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Why Off-Price Retailers Could Struggle in Early 2022

While the pandemic may have dealt a blow to the retail industry as a whole, off-price chains clearly emerged as winners. At a time when shoppers had to conserve funds due to economic concerns and financial constraints, chains like Burlington Stores (NYSE: BURL) saw an uptick in foot traffic. And now, a number of off-price retailers are making plans to open even more stores.

That's a very good thing for real estate investors. Store closures have hammered shopping centers and malls, creating a vacancy crisis that commercial landlords across the country are struggling to address. But while the pandemic may have been kind to off-price retailers, these chains could face one serious challenge going into the new year.

Image source: Getty Images.

A lack of inventory could be an issue

Off-price chains appeal to consumers in both the best and worst of times due to their competitive price points. And a big reason they're able to offer name brands at such a discount is that they commonly scoop up leftover inventory from those well-known brands on the cheap.

But right now, that strategy doesn't work for one big reason: There's not a lot of leftover inventory to go around. For months, retailers have been grappling with supply chain issues and shipping bottlenecks that have caused a massive inventory shortage. And if retailers don't have extra inventory on hand, off-price retailers can't snag it at a discount and resell it to customers.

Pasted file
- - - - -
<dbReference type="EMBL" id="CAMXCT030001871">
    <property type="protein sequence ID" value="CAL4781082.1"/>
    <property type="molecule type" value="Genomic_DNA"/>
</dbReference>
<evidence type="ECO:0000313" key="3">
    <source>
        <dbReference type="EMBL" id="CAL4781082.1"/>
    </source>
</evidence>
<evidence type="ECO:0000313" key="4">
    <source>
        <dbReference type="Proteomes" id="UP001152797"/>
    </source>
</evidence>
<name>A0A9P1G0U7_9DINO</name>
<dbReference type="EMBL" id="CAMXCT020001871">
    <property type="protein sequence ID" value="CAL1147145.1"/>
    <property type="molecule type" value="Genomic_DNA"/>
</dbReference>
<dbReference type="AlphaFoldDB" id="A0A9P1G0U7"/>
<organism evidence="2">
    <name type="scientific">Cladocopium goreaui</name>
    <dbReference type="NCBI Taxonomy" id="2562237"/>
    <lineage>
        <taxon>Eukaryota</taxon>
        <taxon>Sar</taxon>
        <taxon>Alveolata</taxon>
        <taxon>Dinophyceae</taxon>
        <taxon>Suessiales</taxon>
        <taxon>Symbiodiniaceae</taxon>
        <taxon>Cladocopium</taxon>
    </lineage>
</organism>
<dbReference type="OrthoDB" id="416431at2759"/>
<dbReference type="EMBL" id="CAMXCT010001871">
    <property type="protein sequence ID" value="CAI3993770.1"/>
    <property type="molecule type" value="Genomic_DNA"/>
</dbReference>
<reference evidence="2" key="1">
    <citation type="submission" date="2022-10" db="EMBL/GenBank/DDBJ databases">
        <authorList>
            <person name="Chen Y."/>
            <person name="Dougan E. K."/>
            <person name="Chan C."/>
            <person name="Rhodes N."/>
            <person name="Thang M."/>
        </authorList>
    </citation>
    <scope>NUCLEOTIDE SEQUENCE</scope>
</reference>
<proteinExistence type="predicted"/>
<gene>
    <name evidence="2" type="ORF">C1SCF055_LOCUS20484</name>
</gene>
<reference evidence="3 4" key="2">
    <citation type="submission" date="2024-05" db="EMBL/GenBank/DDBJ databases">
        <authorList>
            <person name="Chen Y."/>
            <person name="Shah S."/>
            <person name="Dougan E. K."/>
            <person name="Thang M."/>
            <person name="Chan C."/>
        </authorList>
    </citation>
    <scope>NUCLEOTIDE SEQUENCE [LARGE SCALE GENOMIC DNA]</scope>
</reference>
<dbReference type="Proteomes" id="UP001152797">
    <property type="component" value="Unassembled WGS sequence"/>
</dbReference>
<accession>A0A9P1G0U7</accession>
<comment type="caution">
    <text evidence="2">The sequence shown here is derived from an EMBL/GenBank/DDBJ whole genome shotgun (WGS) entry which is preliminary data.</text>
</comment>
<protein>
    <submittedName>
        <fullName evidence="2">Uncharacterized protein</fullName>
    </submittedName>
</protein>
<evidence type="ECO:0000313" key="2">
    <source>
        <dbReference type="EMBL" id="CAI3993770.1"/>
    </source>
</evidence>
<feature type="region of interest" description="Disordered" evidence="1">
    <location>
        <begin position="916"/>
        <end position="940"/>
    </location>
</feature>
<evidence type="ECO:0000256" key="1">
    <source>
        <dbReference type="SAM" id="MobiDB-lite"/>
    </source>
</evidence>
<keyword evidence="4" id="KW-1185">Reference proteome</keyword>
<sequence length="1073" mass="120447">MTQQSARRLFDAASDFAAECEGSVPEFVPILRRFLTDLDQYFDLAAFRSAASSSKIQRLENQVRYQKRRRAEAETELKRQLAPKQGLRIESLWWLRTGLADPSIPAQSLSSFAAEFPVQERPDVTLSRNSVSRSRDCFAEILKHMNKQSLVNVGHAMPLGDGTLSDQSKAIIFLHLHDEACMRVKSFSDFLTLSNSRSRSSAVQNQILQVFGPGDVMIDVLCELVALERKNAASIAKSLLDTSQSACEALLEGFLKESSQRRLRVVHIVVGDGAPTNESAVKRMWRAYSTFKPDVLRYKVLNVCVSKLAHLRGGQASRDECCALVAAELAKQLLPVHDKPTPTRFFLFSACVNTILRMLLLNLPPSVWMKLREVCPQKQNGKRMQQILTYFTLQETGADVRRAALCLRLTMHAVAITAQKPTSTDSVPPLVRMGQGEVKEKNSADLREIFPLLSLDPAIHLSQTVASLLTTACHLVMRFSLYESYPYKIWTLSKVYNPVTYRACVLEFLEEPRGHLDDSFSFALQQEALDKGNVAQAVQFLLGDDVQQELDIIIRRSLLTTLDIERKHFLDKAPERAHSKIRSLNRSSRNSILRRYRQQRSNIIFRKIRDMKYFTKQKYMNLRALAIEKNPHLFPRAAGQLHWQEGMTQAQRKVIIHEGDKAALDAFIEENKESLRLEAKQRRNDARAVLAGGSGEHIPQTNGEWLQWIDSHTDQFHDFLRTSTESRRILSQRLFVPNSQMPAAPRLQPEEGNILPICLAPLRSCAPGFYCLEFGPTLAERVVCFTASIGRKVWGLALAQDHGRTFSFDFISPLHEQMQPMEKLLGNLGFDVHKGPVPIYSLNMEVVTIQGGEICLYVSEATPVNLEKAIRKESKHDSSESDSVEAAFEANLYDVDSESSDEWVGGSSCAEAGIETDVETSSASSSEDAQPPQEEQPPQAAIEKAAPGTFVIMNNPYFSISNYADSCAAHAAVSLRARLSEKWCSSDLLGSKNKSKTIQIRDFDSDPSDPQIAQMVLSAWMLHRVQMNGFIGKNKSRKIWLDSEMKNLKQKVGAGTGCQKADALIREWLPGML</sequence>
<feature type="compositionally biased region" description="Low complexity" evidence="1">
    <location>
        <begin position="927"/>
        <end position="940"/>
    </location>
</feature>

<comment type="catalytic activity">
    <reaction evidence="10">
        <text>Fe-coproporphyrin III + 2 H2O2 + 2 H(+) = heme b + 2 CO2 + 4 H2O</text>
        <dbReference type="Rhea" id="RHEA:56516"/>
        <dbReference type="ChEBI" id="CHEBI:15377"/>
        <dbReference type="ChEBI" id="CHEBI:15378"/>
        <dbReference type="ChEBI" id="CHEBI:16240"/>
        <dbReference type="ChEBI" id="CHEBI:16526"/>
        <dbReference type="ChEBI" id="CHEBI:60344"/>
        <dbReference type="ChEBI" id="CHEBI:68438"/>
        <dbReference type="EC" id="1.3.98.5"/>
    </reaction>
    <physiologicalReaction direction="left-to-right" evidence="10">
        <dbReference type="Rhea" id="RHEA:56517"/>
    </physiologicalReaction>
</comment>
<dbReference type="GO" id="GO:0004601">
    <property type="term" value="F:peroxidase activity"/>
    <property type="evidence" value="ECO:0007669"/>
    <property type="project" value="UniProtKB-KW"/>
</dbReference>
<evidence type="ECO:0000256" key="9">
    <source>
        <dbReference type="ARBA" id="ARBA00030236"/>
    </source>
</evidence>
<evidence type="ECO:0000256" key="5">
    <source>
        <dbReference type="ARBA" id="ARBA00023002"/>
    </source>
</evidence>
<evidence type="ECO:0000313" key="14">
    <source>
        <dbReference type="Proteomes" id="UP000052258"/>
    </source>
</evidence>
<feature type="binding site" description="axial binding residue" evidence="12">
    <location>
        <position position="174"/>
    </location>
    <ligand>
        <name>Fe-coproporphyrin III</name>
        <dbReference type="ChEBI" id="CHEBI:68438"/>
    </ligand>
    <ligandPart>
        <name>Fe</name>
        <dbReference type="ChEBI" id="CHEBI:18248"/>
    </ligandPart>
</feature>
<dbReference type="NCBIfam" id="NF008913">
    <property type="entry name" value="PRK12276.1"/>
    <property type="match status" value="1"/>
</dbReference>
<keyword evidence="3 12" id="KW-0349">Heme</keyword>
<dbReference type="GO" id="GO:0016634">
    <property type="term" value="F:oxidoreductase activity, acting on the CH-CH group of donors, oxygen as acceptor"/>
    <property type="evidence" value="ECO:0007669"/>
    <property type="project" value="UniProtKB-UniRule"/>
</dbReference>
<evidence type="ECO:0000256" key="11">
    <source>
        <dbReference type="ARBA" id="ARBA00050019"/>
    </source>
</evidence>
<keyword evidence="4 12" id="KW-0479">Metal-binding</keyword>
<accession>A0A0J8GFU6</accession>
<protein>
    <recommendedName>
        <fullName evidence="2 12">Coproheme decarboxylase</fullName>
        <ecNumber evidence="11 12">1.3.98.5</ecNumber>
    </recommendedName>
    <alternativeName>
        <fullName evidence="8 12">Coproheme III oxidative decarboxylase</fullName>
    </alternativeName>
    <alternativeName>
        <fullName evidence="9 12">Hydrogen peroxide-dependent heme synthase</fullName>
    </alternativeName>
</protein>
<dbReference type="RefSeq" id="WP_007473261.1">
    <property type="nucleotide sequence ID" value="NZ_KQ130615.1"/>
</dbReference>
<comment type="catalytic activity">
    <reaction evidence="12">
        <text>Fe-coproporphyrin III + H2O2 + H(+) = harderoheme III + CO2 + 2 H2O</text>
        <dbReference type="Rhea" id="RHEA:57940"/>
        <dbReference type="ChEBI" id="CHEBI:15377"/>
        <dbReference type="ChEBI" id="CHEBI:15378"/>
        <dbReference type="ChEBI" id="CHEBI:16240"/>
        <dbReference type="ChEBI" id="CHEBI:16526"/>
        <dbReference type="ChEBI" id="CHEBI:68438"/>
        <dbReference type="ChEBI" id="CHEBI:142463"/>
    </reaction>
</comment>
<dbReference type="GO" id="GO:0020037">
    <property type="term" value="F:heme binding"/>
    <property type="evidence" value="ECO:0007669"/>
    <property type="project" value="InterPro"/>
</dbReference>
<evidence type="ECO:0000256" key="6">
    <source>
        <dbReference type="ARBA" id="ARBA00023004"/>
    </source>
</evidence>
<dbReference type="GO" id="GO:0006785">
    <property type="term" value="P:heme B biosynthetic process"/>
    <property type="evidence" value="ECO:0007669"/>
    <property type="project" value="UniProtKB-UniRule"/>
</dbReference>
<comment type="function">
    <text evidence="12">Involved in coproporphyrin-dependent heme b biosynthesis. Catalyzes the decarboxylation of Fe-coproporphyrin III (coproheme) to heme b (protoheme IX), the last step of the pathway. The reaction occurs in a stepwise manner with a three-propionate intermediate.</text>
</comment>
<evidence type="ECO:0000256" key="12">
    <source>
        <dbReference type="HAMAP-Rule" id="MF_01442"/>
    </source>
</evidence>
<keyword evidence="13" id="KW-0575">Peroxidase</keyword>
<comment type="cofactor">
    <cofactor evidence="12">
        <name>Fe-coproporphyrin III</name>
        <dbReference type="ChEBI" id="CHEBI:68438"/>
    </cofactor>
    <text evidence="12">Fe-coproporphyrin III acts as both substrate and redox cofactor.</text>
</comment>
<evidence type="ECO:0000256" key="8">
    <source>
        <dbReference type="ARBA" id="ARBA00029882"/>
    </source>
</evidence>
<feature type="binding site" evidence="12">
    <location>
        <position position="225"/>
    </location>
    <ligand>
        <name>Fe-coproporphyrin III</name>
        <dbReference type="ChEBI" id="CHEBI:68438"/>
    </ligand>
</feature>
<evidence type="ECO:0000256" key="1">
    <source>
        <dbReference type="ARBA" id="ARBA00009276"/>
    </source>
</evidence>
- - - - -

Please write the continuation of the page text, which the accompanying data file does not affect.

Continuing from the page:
In addition, in recent weeks, a number of big names in the retail businesses have said that they're moving away from off-price stores. These include Under Armour (NYSE: UAA), Ralph Lauren (NYSE: RL), and Steve Madden (NASDAQ: SHOO).

To be fair, this may be part of a general strategy on the part of these companies. When products are sold at discount stores, it can erode original retailers' pricing power and also, create brand images that may not align with what those retailers are aiming for. Plus, some well-known brands have their own outlet stores and would rather their extra inventory get sold there than at a discount chain.

But while unloading extra inventory to off-price chains may be something that retailers often do as a last resort, this year, that option just may not be on the table. And that could leave off-price retailers in a pretty bad spot.

If things get bad enough, some of those retailers may need to rethink expansion plans. And if that comes to be, real estate investors could get hurt. Talk about trickle-down misery.

How worried should investors be?

Thankfully, the supply chain woes many retailers are grappling with now should resolve themselves at some point in 2022. And once that happens, off-price retailers could enjoy an uptick in product -- and revenue.

Furthermore, a big reason off-price retailers are able to thrive is that they're great at amassing a diverse mix of inventory. That could mean tapping different sources if their go-to retailers have limited inventory left over in the wake of the holiday shopping boom.

Still, real estate investors should gear up for a little turbulence as off-price retailers navigate the current season. And they shouldn't be surprised if some off-price chains scale back reopening plans temporarily to focus on new strategies for sourcing products.

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Maurie Backman owns shares of Under Armour (A Shares). The Motley Fool owns shares of and recommends Under Armour (A Shares) and Under Armour (C Shares). The Motley Fool has a disclosure policy.


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